Here’s What You Need to Know About Pancreatic Cancer

Dr. Robert Martin , pancreatic cancer expert with UofL Physicians – Surgical Oncology and UofL Brown Cancer Center, answers our questions.

With the news about Alex Trebek’s pancreatic cancer diagnosis, he said the outlook is not encouraging. What’s the survival rate for a diagnosis like this? 

There are 55,000 new cases of pancreatic cancer in U.S. each year. The problem is there are probably 44,500 deaths in that same year. Pancreatic cancer has the lowest survival rate of any major cancer type because of environmental factors coinciding with genetic factors. It’s the second leading cause of cancer death after lung cancer.

What puts someone at higher risk for pancreatic cancer?

Environmental factors that increase risk for pancreatic cancer are obesity, tobacco use, chronic stomach problems and diabetes.

The good news is that most environmental risk factors are correctable and reversible with a change in lifestyle.

There are some genetic syndromes that can put you at higher risk.

What stage is pancreatic cancer typically diagnosed?

More than 80 percent of those diagnosed with pancreatic cancer will be diagnosed late stage. Half of those will be stage 3, locally advanced, and half will be stage 4, metastatic cancer that has spread beyond the pancreas.

What contributes to the later stage diagnosis?

Pancreatic cancer doesn’t have a high-risk factor group. While five percent may have a genetic syndrome putting them at higher risk, 95 percent of patients do not have a defined age range, racial or social demographic, or location risk factor.

We also don’t have an inexpensive way to screen for pancreatic cancer like we do for other types of cancers.

One area of optimism that UofL published about five years ago was the concept of newly-diagnosed diabetes (type 2) after 45-50 years of age. It’s becoming a new widely-accepted risk factor that if you’re newly-diagnosed with diabetes after this age that you are at higher risk for pancreatic cancer later in life, usually between two to 10 years later.

What signs/symptoms should someone look out for?

Symptoms will vary depending on the location of the tumor. If it’s on the right side in the pancreatic head, you’ll have jaundice (yellowing of the skin). If it’s in the pancreatic body or tail, there’s commonly a deep, abdominal pain that radiates to the back. It’s often misinterpreted as back pain. Also feeling full faster and losing weight when you’re not trying to.

Many people are trying to lose weight, but if you only started walking a little bit and you’re shedding the pounds, then that’s not normal.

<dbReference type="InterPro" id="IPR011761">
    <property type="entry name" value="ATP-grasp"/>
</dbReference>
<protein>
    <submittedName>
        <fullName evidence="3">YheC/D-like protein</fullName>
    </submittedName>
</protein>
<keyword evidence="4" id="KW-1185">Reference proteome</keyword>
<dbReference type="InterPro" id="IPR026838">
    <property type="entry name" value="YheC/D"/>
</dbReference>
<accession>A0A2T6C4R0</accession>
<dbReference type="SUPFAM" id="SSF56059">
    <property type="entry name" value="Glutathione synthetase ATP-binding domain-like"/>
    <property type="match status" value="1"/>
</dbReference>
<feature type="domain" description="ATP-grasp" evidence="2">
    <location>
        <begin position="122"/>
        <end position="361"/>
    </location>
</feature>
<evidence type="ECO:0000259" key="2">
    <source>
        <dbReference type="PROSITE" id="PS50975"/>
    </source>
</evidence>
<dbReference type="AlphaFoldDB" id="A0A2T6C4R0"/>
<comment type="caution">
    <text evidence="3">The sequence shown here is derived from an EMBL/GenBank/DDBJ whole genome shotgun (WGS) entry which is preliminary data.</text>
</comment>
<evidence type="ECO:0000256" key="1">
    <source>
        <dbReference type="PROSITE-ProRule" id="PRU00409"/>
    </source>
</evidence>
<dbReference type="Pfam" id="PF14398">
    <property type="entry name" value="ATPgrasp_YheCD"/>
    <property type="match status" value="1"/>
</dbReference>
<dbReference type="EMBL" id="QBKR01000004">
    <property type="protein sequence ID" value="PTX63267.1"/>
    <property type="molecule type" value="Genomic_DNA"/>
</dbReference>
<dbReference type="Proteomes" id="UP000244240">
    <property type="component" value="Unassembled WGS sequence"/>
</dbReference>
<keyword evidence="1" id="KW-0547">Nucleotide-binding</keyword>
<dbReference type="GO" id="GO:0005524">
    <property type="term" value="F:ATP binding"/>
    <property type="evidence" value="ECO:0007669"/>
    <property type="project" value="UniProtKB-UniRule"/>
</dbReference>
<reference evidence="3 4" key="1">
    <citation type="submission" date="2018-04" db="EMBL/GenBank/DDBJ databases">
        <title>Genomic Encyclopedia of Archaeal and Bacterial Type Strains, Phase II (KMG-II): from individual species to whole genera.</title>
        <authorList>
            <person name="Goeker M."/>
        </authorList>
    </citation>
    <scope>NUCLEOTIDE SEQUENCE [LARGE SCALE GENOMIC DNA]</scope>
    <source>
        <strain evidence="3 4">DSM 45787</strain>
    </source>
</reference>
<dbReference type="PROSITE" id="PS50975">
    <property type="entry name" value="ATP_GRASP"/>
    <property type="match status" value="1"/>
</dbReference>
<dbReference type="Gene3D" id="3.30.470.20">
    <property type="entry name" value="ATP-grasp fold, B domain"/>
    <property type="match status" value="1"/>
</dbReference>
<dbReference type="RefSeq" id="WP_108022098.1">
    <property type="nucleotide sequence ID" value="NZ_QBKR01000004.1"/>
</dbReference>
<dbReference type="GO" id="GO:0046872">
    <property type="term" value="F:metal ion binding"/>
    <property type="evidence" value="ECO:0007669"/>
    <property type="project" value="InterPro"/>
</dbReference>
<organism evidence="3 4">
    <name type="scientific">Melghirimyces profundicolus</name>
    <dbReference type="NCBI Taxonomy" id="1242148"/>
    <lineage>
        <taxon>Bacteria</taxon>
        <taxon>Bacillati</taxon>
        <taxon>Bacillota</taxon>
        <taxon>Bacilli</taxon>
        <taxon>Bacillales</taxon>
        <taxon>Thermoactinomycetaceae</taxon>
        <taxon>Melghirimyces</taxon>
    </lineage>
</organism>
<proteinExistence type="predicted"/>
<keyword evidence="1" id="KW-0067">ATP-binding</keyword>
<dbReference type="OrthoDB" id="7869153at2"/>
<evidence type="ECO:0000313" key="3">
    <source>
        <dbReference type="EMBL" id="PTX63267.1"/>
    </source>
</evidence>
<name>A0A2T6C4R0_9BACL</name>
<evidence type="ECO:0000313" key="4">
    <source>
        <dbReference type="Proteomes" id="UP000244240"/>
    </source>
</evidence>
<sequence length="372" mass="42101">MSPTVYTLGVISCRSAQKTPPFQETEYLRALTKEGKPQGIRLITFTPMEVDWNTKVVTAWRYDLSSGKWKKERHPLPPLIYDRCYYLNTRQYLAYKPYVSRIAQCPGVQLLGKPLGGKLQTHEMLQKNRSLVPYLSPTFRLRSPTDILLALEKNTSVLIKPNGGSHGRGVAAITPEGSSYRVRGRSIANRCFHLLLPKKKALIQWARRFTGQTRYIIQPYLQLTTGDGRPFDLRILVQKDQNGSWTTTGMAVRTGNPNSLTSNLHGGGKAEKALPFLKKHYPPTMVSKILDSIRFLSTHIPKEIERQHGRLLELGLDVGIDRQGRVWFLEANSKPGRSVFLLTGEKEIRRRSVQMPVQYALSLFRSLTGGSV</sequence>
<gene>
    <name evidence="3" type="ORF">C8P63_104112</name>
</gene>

If someone is having these issues, we need to look at their overall lifestyle. You should have an honest conversation with your primary care provider and weigh these factors to determine if imaging is necessary.

What treatment options are out there?

At UofL we have achieved significant improvement in pancreatic cancer treatment. Trebek’s first step will likely be systemic chemotherapy for three to four months, which produces a 30-35 percent response rate. Based on external review, he appears to be vibrant and healthy so he should be able to receive this treatment. Then based on the extent of metastatic disease, he could be open to additional treatment options.

UofL pioneered the use of irreversible electroporation (IRE) for treatment of stage 3 pancreatic cancer, when it’s local and has not spread. Ten years ago the survival rates for stage 3 and 4 were the exact same. There wasn’t a treatment that could truly eradicate the disease. We optimized the use of high voltage electrical pulses to kill cancer cells without damaging other areas and we’ve seen patients have success and be cancer-free for several years now.

Because of the way this works, it actually stimulates the immune system to make the cancer seem foreign. We’re now looking at the role of this with immunotherapy drugs to see if we can take a “silent” tumor and make it an “immunologically hot” tumor so that immunotherapy drugs can be effective.

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Article by: UofL Health

UofL Health is a fully integrated regional academic health system with eight hospitals, four medical centers, Brown Cancer Center, Eye Institute, nearly 200 physician practice locations, and more than 1,000 providers in Louisville and the surrounding counties, including southern Indiana. Additional access to UofL Health is provided through a partnership with Carroll County Memorial Hospital. With more than 13,000 team members – physicians, surgeons, nurses, pharmacists and other highly-skilled health care professionals, UofL Health is focused on one mission: to transform the health of communities we serve through compassionate, innovative, patient-centered care.

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